5. >Alexandra P — Oops, guess the cat’s out of the bag! 🙂 Yeah, I wanted to stay gender neutral — or gender vague, really. I’ll change it in the original post at least, but I’ll leave your comment.JM — Yeah, your advice and the reasons for it was one of the reasons why I wanted to talk to this person. I really didn’t straighten out the two students who shared this info with me b/c I never want to seem like I’m slagging off one student to another. But the bullshitter needs to be gently stopped. If I run into the student this week, I’ll use Alexandra’s jocular advice and bring it up casually. If I don’t, I’ll take it on myself directly — call a meeting with the student. Or else, I may talk to the faculty member that the stduent works most closely with and let him deal with it.ADM — No, *I* didn’t write a letter. No one has. Applications haven’t even been turned in yet! Deadlines aren’t until Dec. and Jan.! Geez, my MA students are gullible!Fizzy — You know, I almost made that the post title. But then I realized it was likely more bullshit than a lie — i.e., a bullshitter doesn’t cover up known truth with a falsehood, but rather, doesn’t give a damn about true and false in the first place.

  6. >Miriam — Just saw your commment. Hmm, that’s stickier. If everyone knew it was bullshit, I’d just ignore it. If it was harmful to students or colleagues or the department, I’d say something should be done, but what? Since I tend to err on the side of protecting my own ass (until I get tenure, that is) I don’t know what I’d do. When I recently heard one of my colleagues doing something inappropriate and potentially harmful to a student, I went to the chair.Actually, if a colleague was giving bullshit information to students about grad school, since that’s my specific purview, I think I actually would have the backbone to confront them about it, or at least ask if that’s indeed what they were telling students. For instance, we have one faculty member who tells students that the life of a prof is easy. Um, maybe for *him*! So I asked him to tell students to talk to an assistant professor what their lives are like these days and what grad school was like, just so they know. Since he saw that as *additional* advice, not contradicting his own tales of academia, he’s been actually advising students to talk to us and they been taking him up on it. Then we tell them how much academia has changed since he got his Ph.D. in 1970.So, there are ways of working around the bullshitters without stepping on toes.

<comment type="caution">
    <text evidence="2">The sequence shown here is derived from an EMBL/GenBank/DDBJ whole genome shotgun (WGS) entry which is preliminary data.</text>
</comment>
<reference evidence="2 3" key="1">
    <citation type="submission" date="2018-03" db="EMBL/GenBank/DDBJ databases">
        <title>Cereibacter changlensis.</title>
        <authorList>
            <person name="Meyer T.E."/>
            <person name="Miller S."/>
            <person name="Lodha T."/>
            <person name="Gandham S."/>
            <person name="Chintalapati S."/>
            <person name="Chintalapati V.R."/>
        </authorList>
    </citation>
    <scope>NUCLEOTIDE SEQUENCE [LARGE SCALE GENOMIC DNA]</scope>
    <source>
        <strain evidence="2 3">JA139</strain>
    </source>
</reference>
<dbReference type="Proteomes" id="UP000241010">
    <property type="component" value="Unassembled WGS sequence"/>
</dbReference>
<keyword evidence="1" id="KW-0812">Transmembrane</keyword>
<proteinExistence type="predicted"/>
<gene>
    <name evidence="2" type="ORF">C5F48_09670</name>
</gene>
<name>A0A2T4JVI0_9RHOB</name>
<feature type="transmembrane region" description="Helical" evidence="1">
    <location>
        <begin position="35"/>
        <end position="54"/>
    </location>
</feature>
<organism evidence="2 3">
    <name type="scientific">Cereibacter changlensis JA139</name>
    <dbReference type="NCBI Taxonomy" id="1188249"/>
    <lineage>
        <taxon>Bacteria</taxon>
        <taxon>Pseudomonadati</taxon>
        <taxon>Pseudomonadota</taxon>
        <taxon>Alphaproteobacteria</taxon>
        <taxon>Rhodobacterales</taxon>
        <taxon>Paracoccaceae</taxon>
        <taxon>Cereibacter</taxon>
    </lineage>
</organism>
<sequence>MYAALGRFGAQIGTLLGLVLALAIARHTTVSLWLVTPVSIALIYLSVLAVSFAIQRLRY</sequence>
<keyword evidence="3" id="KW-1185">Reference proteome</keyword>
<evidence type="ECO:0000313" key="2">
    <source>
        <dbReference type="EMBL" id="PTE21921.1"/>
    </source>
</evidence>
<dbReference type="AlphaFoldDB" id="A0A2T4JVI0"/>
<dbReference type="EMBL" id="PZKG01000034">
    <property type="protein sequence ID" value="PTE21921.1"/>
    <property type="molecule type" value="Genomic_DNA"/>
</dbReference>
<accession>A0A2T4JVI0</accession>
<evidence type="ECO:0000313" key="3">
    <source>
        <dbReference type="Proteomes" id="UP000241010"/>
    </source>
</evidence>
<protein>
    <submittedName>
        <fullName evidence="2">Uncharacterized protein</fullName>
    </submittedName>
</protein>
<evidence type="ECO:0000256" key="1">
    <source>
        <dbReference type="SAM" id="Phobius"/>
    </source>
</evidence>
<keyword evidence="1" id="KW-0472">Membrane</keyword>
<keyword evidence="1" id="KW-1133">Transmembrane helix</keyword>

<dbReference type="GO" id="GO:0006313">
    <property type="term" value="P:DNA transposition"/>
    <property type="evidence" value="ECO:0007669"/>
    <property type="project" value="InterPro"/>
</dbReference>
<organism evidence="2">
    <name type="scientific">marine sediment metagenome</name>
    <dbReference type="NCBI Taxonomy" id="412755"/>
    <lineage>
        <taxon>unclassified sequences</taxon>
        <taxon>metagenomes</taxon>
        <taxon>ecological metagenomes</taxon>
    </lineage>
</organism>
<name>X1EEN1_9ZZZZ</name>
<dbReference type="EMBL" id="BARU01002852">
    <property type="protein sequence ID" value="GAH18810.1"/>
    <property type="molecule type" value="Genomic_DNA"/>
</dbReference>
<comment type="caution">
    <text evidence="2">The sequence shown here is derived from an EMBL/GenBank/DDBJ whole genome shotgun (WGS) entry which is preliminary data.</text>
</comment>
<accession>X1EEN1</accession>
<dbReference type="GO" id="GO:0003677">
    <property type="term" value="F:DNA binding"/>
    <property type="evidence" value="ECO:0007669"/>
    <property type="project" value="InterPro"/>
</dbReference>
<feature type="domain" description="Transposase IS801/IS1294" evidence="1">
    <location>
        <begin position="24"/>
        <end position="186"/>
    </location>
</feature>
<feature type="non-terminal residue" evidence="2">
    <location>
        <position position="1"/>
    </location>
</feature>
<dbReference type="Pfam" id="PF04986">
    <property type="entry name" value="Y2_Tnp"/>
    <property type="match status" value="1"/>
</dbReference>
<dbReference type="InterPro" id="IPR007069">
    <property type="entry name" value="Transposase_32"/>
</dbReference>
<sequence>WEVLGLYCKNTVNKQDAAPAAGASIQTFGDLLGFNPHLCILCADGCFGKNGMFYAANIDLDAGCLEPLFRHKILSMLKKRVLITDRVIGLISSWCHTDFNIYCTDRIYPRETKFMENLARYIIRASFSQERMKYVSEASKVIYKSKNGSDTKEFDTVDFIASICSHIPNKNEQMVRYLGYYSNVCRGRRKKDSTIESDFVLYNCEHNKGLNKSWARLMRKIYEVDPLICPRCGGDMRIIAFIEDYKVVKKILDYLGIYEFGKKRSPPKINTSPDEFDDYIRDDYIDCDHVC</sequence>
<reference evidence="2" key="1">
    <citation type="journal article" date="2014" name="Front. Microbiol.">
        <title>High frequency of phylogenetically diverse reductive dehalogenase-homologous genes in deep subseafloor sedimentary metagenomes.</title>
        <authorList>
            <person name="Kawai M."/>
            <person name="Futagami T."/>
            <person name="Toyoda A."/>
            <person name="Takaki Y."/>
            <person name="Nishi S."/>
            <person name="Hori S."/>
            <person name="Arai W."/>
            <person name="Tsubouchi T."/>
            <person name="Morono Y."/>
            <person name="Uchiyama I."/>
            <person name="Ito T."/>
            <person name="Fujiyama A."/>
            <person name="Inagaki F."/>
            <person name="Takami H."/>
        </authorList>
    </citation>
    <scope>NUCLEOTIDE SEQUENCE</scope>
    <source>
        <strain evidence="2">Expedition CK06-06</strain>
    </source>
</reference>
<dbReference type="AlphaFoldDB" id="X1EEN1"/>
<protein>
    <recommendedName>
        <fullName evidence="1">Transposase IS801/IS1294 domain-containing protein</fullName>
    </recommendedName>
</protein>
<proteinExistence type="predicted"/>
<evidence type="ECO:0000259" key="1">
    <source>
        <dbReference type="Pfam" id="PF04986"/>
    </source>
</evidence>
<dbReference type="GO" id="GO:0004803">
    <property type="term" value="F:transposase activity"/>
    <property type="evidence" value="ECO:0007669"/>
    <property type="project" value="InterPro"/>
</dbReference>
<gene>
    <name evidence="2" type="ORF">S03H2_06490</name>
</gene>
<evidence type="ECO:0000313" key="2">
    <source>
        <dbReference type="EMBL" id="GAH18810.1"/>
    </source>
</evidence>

7. >Wow, so what the heck does this student think is going to happen when s/he doesn’t go off to whatever school in fall on a full ride or whatever?Is s/he delusional or?And yes, by all means, try to give the other students a reality check, and talk to the student in question when you get a chance.

  8. >i.e. I’d take E.F. Benson’s Lucia as my role model. Murky ThoughtsAnd a great role model she is. One of my favorites. That makes ACS my Georgie.(Only Dr. Virago is supposed to get this. Sorry.)

  9. >Just thought I’d chime in – I would actually maybe talk to the student’s most direct advisor first. Some profs can get a little territorial about their students – not that you don’t have all the reason in the world to talk to this student personally, being the DGS. But the advisor-student relationship is usually closer and more personal and it might feel less like a smack down.Either way, bullshit should definitely be called and the fibbing upstart should be taken down a peg or two!

  10. >I’m rather a dissenting voice here, I think. I tend not to get involved ever in grad student intrigue. They need to sort through this kind of stuff themselves. I would probably be satisfied with saying “I’ve really flummoxed, because I’ve never heard of anything like this ever happening. I wonder if you two miscommunicated? Maybe he told you what he hoped will happen?” And then be done. If you don’t have any absolute *proof* that he’s said these things, and that if he has said them, they are untrue, then depending on how you call BS, you could look like you have it out for him, and that’s always rough for feminist professor when vis-a-vis swaggering male grad student. Of course this person needs to be taken down a notch, but I never think **I** am the one who has to do it. These types of people are usually the agents of their own downfall.